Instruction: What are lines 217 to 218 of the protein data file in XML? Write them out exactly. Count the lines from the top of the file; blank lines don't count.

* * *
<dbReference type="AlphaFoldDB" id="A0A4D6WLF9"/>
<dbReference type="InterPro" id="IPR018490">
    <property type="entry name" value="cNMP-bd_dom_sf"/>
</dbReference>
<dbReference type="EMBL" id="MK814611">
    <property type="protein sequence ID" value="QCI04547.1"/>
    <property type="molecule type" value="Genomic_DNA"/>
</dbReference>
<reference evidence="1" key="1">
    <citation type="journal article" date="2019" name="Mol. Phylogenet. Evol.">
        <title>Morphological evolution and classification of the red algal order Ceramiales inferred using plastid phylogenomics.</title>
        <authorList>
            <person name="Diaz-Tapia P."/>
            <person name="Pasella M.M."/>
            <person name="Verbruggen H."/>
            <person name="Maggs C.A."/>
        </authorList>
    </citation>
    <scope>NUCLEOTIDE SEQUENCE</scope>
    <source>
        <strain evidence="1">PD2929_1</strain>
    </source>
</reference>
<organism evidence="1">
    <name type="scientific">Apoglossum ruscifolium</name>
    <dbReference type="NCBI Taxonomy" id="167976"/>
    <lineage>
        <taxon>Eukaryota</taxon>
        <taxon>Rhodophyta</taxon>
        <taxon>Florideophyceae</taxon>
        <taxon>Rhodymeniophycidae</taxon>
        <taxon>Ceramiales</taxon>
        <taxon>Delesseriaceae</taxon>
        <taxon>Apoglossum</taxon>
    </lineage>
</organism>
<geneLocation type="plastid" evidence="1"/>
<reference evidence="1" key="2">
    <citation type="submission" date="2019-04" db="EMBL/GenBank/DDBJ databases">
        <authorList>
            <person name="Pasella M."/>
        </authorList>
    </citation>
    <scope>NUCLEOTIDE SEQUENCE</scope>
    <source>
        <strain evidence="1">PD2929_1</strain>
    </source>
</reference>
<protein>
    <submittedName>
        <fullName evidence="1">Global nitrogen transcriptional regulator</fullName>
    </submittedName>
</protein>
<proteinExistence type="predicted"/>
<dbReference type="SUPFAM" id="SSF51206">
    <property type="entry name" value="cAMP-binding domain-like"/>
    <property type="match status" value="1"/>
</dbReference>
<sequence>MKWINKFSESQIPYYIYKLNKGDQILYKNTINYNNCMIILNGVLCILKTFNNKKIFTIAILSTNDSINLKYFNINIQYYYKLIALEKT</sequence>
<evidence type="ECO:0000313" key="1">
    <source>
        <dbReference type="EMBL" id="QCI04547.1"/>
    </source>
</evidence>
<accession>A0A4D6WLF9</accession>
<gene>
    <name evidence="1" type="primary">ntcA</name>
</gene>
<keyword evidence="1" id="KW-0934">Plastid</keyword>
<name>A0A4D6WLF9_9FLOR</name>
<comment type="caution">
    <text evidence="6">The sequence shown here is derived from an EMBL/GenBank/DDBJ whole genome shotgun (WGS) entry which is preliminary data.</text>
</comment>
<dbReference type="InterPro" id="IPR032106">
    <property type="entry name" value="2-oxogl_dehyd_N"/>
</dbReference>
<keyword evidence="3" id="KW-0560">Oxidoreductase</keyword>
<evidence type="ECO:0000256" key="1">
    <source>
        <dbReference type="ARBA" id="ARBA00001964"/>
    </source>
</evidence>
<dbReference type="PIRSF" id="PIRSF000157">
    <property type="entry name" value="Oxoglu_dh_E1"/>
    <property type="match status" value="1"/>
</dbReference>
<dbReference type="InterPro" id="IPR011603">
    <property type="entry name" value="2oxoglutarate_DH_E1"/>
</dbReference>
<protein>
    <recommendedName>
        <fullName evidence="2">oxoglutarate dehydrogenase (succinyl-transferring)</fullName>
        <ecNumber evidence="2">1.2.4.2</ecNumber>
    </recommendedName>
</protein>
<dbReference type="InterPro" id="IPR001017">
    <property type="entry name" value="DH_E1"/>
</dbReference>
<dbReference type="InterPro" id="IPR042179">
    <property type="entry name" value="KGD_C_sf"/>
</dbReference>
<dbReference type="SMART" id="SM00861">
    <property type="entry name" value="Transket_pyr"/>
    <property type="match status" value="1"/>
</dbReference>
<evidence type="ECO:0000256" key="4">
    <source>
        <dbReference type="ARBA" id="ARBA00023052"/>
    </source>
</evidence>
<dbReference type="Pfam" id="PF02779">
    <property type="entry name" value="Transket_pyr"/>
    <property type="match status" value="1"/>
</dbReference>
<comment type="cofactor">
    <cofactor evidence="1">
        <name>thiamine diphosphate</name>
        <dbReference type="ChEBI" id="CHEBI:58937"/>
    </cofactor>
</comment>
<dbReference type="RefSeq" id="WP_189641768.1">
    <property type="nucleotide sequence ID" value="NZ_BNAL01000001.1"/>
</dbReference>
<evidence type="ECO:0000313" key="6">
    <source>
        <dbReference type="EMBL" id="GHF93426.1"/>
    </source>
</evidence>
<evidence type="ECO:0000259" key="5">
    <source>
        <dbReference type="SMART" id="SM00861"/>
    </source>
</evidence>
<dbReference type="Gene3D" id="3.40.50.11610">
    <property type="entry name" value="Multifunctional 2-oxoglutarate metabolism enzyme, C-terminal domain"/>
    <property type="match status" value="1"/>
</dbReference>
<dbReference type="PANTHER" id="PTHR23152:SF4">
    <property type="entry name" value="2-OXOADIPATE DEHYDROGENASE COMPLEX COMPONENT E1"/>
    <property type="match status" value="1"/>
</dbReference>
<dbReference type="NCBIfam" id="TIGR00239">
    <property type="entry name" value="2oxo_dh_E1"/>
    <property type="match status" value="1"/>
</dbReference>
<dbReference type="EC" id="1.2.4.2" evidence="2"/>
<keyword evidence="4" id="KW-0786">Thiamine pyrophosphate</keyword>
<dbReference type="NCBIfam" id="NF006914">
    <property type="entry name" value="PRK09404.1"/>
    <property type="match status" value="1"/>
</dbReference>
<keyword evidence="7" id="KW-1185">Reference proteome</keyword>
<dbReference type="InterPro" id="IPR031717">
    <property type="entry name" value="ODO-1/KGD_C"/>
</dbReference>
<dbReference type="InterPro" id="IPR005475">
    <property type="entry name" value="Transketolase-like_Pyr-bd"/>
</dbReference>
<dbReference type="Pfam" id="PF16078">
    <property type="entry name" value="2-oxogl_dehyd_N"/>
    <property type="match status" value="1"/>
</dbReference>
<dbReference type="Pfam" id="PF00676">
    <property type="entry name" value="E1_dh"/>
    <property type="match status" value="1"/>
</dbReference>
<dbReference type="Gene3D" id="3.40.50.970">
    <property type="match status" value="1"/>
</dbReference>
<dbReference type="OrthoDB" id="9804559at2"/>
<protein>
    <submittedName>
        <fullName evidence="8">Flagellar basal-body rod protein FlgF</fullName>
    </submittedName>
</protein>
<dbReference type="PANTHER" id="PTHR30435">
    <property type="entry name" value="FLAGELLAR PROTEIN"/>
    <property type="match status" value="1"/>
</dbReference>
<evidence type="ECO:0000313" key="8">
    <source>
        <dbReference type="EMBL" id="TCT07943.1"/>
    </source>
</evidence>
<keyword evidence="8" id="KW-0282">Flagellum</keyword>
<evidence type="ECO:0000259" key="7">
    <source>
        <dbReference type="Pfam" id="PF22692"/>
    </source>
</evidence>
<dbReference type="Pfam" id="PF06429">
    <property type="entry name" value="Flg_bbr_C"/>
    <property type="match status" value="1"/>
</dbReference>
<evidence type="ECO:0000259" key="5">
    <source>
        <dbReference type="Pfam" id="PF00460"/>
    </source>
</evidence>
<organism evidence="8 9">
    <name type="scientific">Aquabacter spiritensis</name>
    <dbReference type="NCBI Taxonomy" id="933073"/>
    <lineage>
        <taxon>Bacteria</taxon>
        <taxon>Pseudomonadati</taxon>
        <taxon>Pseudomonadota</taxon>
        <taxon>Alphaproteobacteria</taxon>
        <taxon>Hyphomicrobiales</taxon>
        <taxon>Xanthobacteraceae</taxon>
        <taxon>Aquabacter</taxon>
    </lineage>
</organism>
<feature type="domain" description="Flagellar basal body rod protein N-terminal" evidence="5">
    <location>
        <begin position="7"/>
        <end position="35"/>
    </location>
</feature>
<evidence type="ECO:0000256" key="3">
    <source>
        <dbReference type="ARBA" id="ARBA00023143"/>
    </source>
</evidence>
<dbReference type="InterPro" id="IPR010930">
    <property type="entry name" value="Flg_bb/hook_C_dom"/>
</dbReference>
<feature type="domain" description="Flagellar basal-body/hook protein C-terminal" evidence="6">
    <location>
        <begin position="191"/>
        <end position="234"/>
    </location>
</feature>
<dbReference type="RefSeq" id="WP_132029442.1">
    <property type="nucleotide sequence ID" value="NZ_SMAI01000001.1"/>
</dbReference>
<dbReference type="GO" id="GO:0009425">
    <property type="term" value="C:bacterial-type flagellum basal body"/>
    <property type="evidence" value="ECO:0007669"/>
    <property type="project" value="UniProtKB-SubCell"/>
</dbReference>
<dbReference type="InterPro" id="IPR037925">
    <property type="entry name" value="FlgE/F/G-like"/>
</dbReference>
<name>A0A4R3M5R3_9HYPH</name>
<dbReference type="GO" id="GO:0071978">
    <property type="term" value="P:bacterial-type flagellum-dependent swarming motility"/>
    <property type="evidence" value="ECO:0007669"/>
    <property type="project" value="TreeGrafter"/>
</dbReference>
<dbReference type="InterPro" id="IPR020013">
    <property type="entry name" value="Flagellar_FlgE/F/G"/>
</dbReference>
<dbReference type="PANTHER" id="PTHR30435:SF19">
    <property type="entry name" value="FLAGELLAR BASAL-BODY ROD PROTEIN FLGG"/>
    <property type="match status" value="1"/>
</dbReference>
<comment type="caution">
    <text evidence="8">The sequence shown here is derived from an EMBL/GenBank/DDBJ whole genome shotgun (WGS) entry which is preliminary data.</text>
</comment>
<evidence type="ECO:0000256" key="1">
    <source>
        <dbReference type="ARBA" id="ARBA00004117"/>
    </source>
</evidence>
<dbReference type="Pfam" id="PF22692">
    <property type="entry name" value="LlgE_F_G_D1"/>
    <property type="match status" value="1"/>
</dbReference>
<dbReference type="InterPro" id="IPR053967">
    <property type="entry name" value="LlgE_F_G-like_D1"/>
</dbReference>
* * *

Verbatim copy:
    </location>
</feature>